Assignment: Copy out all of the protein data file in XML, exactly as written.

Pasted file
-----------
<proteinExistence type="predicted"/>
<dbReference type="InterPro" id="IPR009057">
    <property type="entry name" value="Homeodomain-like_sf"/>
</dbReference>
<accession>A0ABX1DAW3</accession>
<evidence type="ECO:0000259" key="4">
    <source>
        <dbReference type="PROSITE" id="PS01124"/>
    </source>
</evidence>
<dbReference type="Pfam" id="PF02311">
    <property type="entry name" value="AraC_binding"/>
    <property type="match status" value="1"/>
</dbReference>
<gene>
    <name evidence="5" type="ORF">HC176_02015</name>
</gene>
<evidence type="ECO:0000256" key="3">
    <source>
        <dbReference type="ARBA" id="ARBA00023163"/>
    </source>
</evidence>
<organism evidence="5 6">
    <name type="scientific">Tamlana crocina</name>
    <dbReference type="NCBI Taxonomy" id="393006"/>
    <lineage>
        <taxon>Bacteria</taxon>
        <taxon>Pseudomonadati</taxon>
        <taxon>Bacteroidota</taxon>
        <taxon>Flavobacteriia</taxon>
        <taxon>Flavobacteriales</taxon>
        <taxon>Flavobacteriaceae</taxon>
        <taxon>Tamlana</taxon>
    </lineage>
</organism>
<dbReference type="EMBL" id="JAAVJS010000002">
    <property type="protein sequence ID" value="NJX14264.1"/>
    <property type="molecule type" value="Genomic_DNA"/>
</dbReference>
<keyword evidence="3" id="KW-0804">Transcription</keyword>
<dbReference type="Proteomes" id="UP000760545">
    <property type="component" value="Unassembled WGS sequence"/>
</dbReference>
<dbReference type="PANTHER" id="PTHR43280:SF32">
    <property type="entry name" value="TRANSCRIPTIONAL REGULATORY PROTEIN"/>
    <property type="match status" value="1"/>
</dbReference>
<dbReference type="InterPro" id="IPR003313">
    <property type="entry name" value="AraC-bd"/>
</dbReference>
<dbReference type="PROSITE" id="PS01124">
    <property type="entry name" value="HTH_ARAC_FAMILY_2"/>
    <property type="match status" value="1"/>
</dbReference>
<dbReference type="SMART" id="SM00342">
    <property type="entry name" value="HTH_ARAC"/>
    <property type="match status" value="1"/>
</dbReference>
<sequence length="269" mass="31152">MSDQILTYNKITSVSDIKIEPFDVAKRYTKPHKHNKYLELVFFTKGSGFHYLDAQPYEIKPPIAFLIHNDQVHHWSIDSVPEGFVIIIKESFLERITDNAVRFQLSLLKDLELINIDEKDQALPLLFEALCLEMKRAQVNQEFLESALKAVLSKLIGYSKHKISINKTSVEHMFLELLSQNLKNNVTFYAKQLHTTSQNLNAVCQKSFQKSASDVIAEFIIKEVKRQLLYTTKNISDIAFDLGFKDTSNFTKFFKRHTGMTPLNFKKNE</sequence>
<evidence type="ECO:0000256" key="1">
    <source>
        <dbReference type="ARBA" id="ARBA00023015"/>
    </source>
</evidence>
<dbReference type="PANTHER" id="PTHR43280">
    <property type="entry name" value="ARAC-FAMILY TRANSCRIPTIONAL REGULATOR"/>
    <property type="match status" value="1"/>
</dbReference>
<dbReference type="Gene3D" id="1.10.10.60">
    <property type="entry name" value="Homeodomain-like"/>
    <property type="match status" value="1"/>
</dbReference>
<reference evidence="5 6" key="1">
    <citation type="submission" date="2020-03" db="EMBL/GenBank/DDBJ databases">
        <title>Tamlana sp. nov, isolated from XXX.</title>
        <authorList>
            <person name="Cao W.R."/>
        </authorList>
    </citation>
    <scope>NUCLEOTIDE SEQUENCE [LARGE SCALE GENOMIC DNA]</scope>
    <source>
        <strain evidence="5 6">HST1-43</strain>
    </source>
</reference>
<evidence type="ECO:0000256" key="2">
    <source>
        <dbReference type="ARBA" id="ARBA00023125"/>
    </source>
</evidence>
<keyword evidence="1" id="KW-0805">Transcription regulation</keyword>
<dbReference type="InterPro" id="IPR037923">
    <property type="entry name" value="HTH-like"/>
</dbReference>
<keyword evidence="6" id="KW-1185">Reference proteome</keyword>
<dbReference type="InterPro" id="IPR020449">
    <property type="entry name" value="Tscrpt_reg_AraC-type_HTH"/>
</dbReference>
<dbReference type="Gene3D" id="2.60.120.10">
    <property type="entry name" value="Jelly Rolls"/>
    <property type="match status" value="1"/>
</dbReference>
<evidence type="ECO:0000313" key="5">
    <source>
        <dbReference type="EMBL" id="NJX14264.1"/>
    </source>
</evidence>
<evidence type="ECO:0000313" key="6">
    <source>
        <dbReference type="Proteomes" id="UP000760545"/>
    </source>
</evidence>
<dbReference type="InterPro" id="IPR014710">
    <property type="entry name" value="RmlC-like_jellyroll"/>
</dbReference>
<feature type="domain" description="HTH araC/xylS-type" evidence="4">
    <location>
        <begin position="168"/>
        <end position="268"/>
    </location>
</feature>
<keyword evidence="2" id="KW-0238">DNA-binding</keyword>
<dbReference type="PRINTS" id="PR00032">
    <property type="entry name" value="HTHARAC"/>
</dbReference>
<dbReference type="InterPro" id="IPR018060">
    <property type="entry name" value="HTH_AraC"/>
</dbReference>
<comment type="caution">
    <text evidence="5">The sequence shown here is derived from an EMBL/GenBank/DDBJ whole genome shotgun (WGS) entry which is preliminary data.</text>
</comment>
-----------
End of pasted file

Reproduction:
<proteinExistence type="predicted"/>
<dbReference type="InterPro" id="IPR009057">
    <property type="entry name" value="Homeodomain-like_sf"/>
</dbReference>
<accession>A0ABX1DAW3</accession>
<evidence type="ECO:0000259" key="4">
    <source>
        <dbReference type="PROSITE" id="PS01124"/>
    </source>
</evidence>
<dbReference type="Pfam" id="PF02311">
    <property type="entry name" value="AraC_binding"/>
    <property type="match status" value="1"/>
</dbReference>
<gene>
    <name evidence="5" type="ORF">HC176_02015</name>
</gene>
<evidence type="ECO:0000256" key="3">
    <source>
        <dbReference type="ARBA" id="ARBA00023163"/>
    </source>
</evidence>
<organism evidence="5 6">
    <name type="scientific">Tamlana crocina</name>
    <dbReference type="NCBI Taxonomy" id="393006"/>
    <lineage>
        <taxon>Bacteria</taxon>
        <taxon>Pseudomonadati</taxon>
        <taxon>Bacteroidota</taxon>
        <taxon>Flavobacteriia</taxon>
        <taxon>Flavobacteriales</taxon>
        <taxon>Flavobacteriaceae</taxon>
        <taxon>Tamlana</taxon>
    </lineage>
</organism>
<dbReference type="EMBL" id="JAAVJS010000002">
    <property type="protein sequence ID" value="NJX14264.1"/>
    <property type="molecule type" value="Genomic_DNA"/>
</dbReference>
<keyword evidence="3" id="KW-0804">Transcription</keyword>
<dbReference type="Proteomes" id="UP000760545">
    <property type="component" value="Unassembled WGS sequence"/>
</dbReference>
<dbReference type="PANTHER" id="PTHR43280:SF32">
    <property type="entry name" value="TRANSCRIPTIONAL REGULATORY PROTEIN"/>
    <property type="match status" value="1"/>
</dbReference>
<dbReference type="InterPro" id="IPR003313">
    <property type="entry name" value="AraC-bd"/>
</dbReference>
<dbReference type="PROSITE" id="PS01124">
    <property type="entry name" value="HTH_ARAC_FAMILY_2"/>
    <property type="match status" value="1"/>
</dbReference>
<dbReference type="SMART" id="SM00342">
    <property type="entry name" value="HTH_ARAC"/>
    <property type="match status" value="1"/>
</dbReference>
<sequence length="269" mass="31152">MSDQILTYNKITSVSDIKIEPFDVAKRYTKPHKHNKYLELVFFTKGSGFHYLDAQPYEIKPPIAFLIHNDQVHHWSIDSVPEGFVIIIKESFLERITDNAVRFQLSLLKDLELINIDEKDQALPLLFEALCLEMKRAQVNQEFLESALKAVLSKLIGYSKHKISINKTSVEHMFLELLSQNLKNNVTFYAKQLHTTSQNLNAVCQKSFQKSASDVIAEFIIKEVKRQLLYTTKNISDIAFDLGFKDTSNFTKFFKRHTGMTPLNFKKNE</sequence>
<evidence type="ECO:0000256" key="1">
    <source>
        <dbReference type="ARBA" id="ARBA00023015"/>
    </source>
</evidence>
<dbReference type="PANTHER" id="PTHR43280">
    <property type="entry name" value="ARAC-FAMILY TRANSCRIPTIONAL REGULATOR"/>
    <property type="match status" value="1"/>
</dbReference>
<dbReference type="Gene3D" id="1.10.10.60">
    <property type="entry name" value="Homeodomain-like"/>
    <property type="match status" value="1"/>
</dbReference>
<reference evidence="5 6" key="1">
    <citation type="submission" date="2020-03" db="EMBL/GenBank/DDBJ databases">
        <title>Tamlana sp. nov, isolated from XXX.</title>
        <authorList>
            <person name="Cao W.R."/>
        </authorList>
    </citation>
    <scope>NUCLEOTIDE SEQUENCE [LARGE SCALE GENOMIC DNA]</scope>
    <source>
        <strain evidence="5 6">HST1-43</strain>
    </source>
</reference>
<evidence type="ECO:0000256" key="2">
    <source>
        <dbReference type="ARBA" id="ARBA00023125"/>
    </source>
</evidence>
<keyword evidence="1" id="KW-0805">Transcription regulation</keyword>
<dbReference type="InterPro" id="IPR037923">
    <property type="entry name" value="HTH-like"/>
</dbReference>
<keyword evidence="6" id="KW-1185">Reference proteome</keyword>
<dbReference type="InterPro" id="IPR020449">
    <property type="entry name" value="Tscrpt_reg_AraC-type_HTH"/>
</dbReference>
<dbReference type="Gene3D" id="2.60.120.10">
    <property type="entry name" value="Jelly Rolls"/>
    <property type="match status" value="1"/>
</dbReference>
<evidence type="ECO:0000313" key="5">
    <source>
        <dbReference type="EMBL" id="NJX14264.1"/>
    </source>
</evidence>
<evidence type="ECO:0000313" key="6">
    <source>
        <dbReference type="Proteomes" id="UP000760545"/>
    </source>
</evidence>
<dbReference type="InterPro" id="IPR014710">
    <property type="entry name" value="RmlC-like_jellyroll"/>
</dbReference>
<feature type="domain" description="HTH araC/xylS-type" evidence="4">
    <location>
        <begin position="168"/>
        <end position="268"/>
    </location>
</feature>
<keyword evidence="2" id="KW-0238">DNA-binding</keyword>
<dbReference type="PRINTS" id="PR00032">
    <property type="entry name" value="HTHARAC"/>
</dbReference>
<dbReference type="InterPro" id="IPR018060">
    <property type="entry name" value="HTH_AraC"/>
</dbReference>
<comment type="caution">
    <text evidence="5">The sequence shown here is derived from an EMBL/GenBank/DDBJ whole genome shotgun (WGS) entry which is preliminary data.</text>
</comment>